The Glasshouses

With more than 1000 plant species in their collection, the Birmingham Botanical Gardens glasshouses house many exotic and unusual plants not found anywhere else in the U.K.

Tropical House at Birmingham Botanical Gardens

Tropical House

This house has the most varied collection of diverse plants in a small space compared to other parts of the Gardens. The hot humid atmosphere most nearly simulates the conditions of the lowland equatorial regions of the tropics and the species grown represent the great variety of life forms which are characteristic of these habitats; trees, climbers, epiphytes -plants that grow on other plants for support, ferns, shade-loving herbs and water plants. It has a minimum winter night temperature of 16°C.

Subtropical House

The Subtropical (Palm) House is the largest of our glasshouses, rising to 8′ on top – enough height to accommodate large trees including palms, tree ferns and a giant bird-of-paradise plant. Dicksonia x lathamii tree fern is unique to the gardens and the only one in the world! Keeping lower temperatures and humidity than the Tropical House, this home closely mimics climates of subtropical regions with a minimum nightly temperature of 13°C.

Mediterranean house Birmingham Botanical Gardens

Mediterranean House

This house preserves some of the atmosphere of a Victorian conservatory or orangery. This early type of glasshouse was a popular feature of wealthy families’ homes throughout the last century. The central beds are planted with a diverse selection of citrus varieties.

A display of Pelargonium (indoor Geranium) on the left features a collection spanning from the colourful hybrids used as summer bedding plants to the wild species from which they all hail from South Africa and Australia.

A 70-foot (21-metre) long display of unusual and colourful plants creates an amazing show every day of the year. This glasshouse has a minimum nighttime temperature of 10 degrees Celsius, similar to that in the Mediterranean.

Arid House

Arid Glasshouse

A glasshouse built for plants in climates with low, irregular rainfall, but also for plants at dry locales like cliffs, deserts, or under tree branches. This house is permitted to maintain ambient temperatures except for low-level heat during frost periods. In the summer it receives water about three times weekly; from October through March, it reduces to nothing.

Plants range from high-growing cacti and succulents from Central America to drought-tolerant shrubs like mimosa and bottlebrush from Australia, as well as live rock from South Africa. The glasshouse keeps a minimum winter nighttime temperature at 7°C.

The Alpine House Birmingham Botanical Gardens

Alpine House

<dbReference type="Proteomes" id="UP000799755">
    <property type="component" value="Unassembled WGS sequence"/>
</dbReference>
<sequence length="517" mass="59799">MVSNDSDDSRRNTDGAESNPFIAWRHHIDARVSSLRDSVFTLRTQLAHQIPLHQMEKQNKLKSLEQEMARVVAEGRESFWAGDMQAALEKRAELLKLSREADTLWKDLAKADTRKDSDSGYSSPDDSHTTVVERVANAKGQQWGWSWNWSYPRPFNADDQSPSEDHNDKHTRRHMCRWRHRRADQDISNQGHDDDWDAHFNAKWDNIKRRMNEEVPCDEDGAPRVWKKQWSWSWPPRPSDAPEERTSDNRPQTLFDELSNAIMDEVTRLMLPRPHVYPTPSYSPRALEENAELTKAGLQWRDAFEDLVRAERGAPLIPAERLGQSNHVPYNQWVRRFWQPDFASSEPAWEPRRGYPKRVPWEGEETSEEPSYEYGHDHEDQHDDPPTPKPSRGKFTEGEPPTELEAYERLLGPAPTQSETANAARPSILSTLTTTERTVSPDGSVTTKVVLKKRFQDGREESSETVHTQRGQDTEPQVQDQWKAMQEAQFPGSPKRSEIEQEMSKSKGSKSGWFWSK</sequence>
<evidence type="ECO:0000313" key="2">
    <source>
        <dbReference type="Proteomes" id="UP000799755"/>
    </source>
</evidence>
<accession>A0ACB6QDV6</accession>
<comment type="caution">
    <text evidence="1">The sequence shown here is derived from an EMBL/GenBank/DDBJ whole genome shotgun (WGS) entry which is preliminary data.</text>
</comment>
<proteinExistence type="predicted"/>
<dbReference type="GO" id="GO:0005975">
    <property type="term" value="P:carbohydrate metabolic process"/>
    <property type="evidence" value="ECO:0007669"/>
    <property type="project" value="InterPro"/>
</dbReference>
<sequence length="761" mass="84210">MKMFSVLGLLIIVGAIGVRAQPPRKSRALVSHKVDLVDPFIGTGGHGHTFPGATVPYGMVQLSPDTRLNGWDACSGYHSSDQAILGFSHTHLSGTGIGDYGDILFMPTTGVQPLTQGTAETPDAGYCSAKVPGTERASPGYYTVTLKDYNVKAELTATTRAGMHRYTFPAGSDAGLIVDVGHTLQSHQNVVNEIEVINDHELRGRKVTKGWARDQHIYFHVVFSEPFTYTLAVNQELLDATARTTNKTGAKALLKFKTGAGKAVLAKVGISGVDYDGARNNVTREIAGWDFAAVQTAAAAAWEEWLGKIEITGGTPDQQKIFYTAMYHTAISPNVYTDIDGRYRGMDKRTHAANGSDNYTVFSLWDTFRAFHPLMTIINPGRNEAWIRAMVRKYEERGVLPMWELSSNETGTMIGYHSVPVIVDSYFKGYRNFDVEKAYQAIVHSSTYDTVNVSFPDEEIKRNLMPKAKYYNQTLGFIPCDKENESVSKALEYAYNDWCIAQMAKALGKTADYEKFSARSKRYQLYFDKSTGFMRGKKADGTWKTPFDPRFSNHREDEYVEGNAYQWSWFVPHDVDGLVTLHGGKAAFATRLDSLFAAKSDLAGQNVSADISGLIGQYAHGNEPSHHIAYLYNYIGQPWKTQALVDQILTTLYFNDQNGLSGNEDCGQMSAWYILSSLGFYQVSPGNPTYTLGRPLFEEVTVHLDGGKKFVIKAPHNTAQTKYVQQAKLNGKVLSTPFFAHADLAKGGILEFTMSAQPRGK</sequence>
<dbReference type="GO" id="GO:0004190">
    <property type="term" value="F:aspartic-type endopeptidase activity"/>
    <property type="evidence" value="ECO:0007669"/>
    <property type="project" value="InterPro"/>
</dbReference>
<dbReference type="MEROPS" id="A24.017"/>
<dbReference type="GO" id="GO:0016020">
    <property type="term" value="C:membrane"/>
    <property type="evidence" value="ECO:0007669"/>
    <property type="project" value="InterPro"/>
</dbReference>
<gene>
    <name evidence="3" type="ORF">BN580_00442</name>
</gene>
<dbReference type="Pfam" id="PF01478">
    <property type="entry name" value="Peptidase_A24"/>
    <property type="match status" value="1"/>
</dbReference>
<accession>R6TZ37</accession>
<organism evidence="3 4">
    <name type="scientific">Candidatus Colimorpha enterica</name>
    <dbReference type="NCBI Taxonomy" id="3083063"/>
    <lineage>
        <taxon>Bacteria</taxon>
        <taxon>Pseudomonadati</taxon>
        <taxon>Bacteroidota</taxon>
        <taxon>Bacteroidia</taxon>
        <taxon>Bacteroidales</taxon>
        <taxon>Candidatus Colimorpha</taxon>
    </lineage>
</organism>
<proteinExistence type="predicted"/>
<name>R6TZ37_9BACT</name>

The Alpine House has an ever-changing range of Alpine plant genera from around the world’s mountain ranges. It also allows us to display our award-winning National Cyclamen collection.Alpine plants grow above the `treeline` on a mountain or hillside. There comes a point where conditions are not favourable for trees to grow due to exposure or altitude. Alpine plants have adapted to thrive in these conditions by growing as tightknit cushions which hug the rocks or by growing in sheltered crevices. In the wild, many Alpine plants are provided with a blanket of snow that protects them while in their winter `slumber`. This is recreated in the Alpine House by keeping it cool and well ventilated.

(This glasshouse was kindly donated to Birmingham Botanical Gardens by Hartley Botanics.)

Butterfly House at Birmingham Botanical Gardens

Butterfly House 

The Butterfly House is home to colourful tropical butterflies from the Philippines, Central America and tropical parts of Africa. Watch these butterflies drinking from exotic, scented, nectar rich plants such as Lantana, Trachelospermum and Heliotrope. See them feeding on sugar-water feeders and saucers of fermenting  fruit such as banana, apple and oranges. Each week 100 new pupae are placed in the emerging case- we attach them to bamboo canes with glue! Some of the pupae may hatch on the same day, whilst others take a week or so- if you are lucky you may see one hatch! On sunny days, the butterflies will fly around you and may even land on you to say hello. On cloudy days they prefer to rest in the foliage and are camouflaged as ‘dead leaves’.  How many will you spot today? The Butterfly House is located at the far left corner of the gardens and is open everyday from late May to early September. From late September to early May, we change this glasshouse to an overwintering glasshouse. This is where, during the winter, we keep our cacti which were planted outside on the Terrace for the summer.


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